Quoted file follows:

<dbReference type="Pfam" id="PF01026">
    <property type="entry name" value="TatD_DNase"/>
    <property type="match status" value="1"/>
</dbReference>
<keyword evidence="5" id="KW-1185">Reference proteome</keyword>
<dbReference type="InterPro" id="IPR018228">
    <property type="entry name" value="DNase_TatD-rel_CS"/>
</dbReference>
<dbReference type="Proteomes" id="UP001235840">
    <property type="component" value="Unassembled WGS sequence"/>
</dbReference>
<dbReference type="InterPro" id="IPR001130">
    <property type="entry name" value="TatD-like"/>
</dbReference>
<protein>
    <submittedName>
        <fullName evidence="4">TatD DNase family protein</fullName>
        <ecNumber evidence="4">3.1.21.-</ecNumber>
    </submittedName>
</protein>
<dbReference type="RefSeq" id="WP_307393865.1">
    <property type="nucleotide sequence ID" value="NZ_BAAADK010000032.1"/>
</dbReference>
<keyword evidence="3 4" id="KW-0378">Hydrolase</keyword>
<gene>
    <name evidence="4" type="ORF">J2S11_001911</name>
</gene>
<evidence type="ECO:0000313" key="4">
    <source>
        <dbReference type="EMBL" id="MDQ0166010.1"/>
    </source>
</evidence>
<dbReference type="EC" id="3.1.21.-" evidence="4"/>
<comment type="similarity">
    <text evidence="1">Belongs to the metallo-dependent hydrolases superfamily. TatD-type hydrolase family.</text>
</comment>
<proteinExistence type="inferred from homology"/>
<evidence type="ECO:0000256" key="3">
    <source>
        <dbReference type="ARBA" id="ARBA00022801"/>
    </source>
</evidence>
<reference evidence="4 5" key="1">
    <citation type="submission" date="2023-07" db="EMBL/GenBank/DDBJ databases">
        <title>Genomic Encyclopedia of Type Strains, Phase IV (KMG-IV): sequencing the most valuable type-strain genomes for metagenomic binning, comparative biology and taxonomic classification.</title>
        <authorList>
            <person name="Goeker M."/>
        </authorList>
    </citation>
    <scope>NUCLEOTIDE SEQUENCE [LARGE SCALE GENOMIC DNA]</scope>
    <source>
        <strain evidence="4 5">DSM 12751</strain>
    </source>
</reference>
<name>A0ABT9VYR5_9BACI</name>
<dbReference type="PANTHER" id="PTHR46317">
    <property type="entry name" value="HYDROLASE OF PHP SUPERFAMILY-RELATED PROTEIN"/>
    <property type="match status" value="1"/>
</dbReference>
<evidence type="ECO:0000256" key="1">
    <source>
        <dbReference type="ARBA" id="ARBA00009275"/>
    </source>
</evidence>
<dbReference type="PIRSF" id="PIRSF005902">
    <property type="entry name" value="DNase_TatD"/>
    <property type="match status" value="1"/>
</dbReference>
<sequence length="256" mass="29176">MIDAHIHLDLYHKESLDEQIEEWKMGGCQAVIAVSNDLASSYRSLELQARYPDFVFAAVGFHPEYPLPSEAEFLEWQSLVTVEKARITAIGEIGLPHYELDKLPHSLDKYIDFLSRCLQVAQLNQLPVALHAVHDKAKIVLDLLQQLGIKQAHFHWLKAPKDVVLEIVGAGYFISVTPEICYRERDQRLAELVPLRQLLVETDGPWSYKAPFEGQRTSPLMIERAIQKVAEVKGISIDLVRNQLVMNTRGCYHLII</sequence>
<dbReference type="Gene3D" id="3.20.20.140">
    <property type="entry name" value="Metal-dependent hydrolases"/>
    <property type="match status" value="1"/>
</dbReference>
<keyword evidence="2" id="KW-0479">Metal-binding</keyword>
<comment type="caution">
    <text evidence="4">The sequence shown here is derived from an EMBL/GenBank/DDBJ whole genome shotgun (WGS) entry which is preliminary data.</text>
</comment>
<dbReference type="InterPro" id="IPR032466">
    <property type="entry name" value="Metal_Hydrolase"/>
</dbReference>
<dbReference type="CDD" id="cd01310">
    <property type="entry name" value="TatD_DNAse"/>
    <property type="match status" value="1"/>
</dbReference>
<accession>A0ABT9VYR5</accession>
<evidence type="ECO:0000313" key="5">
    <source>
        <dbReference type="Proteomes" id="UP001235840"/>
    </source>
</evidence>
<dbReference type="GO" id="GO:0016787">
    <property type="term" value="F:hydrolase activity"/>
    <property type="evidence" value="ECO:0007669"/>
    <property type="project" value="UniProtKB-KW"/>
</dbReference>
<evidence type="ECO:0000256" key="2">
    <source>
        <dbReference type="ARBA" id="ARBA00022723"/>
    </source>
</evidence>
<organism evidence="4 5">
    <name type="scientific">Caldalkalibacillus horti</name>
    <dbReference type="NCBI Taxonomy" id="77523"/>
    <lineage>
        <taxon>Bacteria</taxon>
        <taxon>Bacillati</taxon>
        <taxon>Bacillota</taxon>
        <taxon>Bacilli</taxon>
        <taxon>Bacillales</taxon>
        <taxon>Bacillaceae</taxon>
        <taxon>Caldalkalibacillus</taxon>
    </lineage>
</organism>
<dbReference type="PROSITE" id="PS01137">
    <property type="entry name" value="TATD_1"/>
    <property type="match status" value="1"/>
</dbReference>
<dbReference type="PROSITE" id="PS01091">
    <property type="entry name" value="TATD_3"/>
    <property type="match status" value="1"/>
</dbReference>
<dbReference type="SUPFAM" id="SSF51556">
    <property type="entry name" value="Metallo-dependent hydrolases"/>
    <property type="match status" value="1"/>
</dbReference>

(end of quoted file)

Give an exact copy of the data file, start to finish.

<dbReference type="Pfam" id="PF01026">
    <property type="entry name" value="TatD_DNase"/>
    <property type="match status" value="1"/>
</dbReference>
<keyword evidence="5" id="KW-1185">Reference proteome</keyword>
<dbReference type="InterPro" id="IPR018228">
    <property type="entry name" value="DNase_TatD-rel_CS"/>
</dbReference>
<dbReference type="Proteomes" id="UP001235840">
    <property type="component" value="Unassembled WGS sequence"/>
</dbReference>
<dbReference type="InterPro" id="IPR001130">
    <property type="entry name" value="TatD-like"/>
</dbReference>
<protein>
    <submittedName>
        <fullName evidence="4">TatD DNase family protein</fullName>
        <ecNumber evidence="4">3.1.21.-</ecNumber>
    </submittedName>
</protein>
<dbReference type="RefSeq" id="WP_307393865.1">
    <property type="nucleotide sequence ID" value="NZ_BAAADK010000032.1"/>
</dbReference>
<keyword evidence="3 4" id="KW-0378">Hydrolase</keyword>
<gene>
    <name evidence="4" type="ORF">J2S11_001911</name>
</gene>
<evidence type="ECO:0000313" key="4">
    <source>
        <dbReference type="EMBL" id="MDQ0166010.1"/>
    </source>
</evidence>
<dbReference type="EC" id="3.1.21.-" evidence="4"/>
<comment type="similarity">
    <text evidence="1">Belongs to the metallo-dependent hydrolases superfamily. TatD-type hydrolase family.</text>
</comment>
<proteinExistence type="inferred from homology"/>
<evidence type="ECO:0000256" key="3">
    <source>
        <dbReference type="ARBA" id="ARBA00022801"/>
    </source>
</evidence>
<reference evidence="4 5" key="1">
    <citation type="submission" date="2023-07" db="EMBL/GenBank/DDBJ databases">
        <title>Genomic Encyclopedia of Type Strains, Phase IV (KMG-IV): sequencing the most valuable type-strain genomes for metagenomic binning, comparative biology and taxonomic classification.</title>
        <authorList>
            <person name="Goeker M."/>
        </authorList>
    </citation>
    <scope>NUCLEOTIDE SEQUENCE [LARGE SCALE GENOMIC DNA]</scope>
    <source>
        <strain evidence="4 5">DSM 12751</strain>
    </source>
</reference>
<name>A0ABT9VYR5_9BACI</name>
<dbReference type="PANTHER" id="PTHR46317">
    <property type="entry name" value="HYDROLASE OF PHP SUPERFAMILY-RELATED PROTEIN"/>
    <property type="match status" value="1"/>
</dbReference>
<evidence type="ECO:0000256" key="1">
    <source>
        <dbReference type="ARBA" id="ARBA00009275"/>
    </source>
</evidence>
<dbReference type="PIRSF" id="PIRSF005902">
    <property type="entry name" value="DNase_TatD"/>
    <property type="match status" value="1"/>
</dbReference>
<sequence length="256" mass="29176">MIDAHIHLDLYHKESLDEQIEEWKMGGCQAVIAVSNDLASSYRSLELQARYPDFVFAAVGFHPEYPLPSEAEFLEWQSLVTVEKARITAIGEIGLPHYELDKLPHSLDKYIDFLSRCLQVAQLNQLPVALHAVHDKAKIVLDLLQQLGIKQAHFHWLKAPKDVVLEIVGAGYFISVTPEICYRERDQRLAELVPLRQLLVETDGPWSYKAPFEGQRTSPLMIERAIQKVAEVKGISIDLVRNQLVMNTRGCYHLII</sequence>
<dbReference type="Gene3D" id="3.20.20.140">
    <property type="entry name" value="Metal-dependent hydrolases"/>
    <property type="match status" value="1"/>
</dbReference>
<keyword evidence="2" id="KW-0479">Metal-binding</keyword>
<comment type="caution">
    <text evidence="4">The sequence shown here is derived from an EMBL/GenBank/DDBJ whole genome shotgun (WGS) entry which is preliminary data.</text>
</comment>
<dbReference type="InterPro" id="IPR032466">
    <property type="entry name" value="Metal_Hydrolase"/>
</dbReference>
<dbReference type="CDD" id="cd01310">
    <property type="entry name" value="TatD_DNAse"/>
    <property type="match status" value="1"/>
</dbReference>
<accession>A0ABT9VYR5</accession>
<evidence type="ECO:0000313" key="5">
    <source>
        <dbReference type="Proteomes" id="UP001235840"/>
    </source>
</evidence>
<dbReference type="GO" id="GO:0016787">
    <property type="term" value="F:hydrolase activity"/>
    <property type="evidence" value="ECO:0007669"/>
    <property type="project" value="UniProtKB-KW"/>
</dbReference>
<evidence type="ECO:0000256" key="2">
    <source>
        <dbReference type="ARBA" id="ARBA00022723"/>
    </source>
</evidence>
<organism evidence="4 5">
    <name type="scientific">Caldalkalibacillus horti</name>
    <dbReference type="NCBI Taxonomy" id="77523"/>
    <lineage>
        <taxon>Bacteria</taxon>
        <taxon>Bacillati</taxon>
        <taxon>Bacillota</taxon>
        <taxon>Bacilli</taxon>
        <taxon>Bacillales</taxon>
        <taxon>Bacillaceae</taxon>
        <taxon>Caldalkalibacillus</taxon>
    </lineage>
</organism>
<dbReference type="PROSITE" id="PS01137">
    <property type="entry name" value="TATD_1"/>
    <property type="match status" value="1"/>
</dbReference>
<dbReference type="PROSITE" id="PS01091">
    <property type="entry name" value="TATD_3"/>
    <property type="match status" value="1"/>
</dbReference>
<dbReference type="SUPFAM" id="SSF51556">
    <property type="entry name" value="Metallo-dependent hydrolases"/>
    <property type="match status" value="1"/>
</dbReference>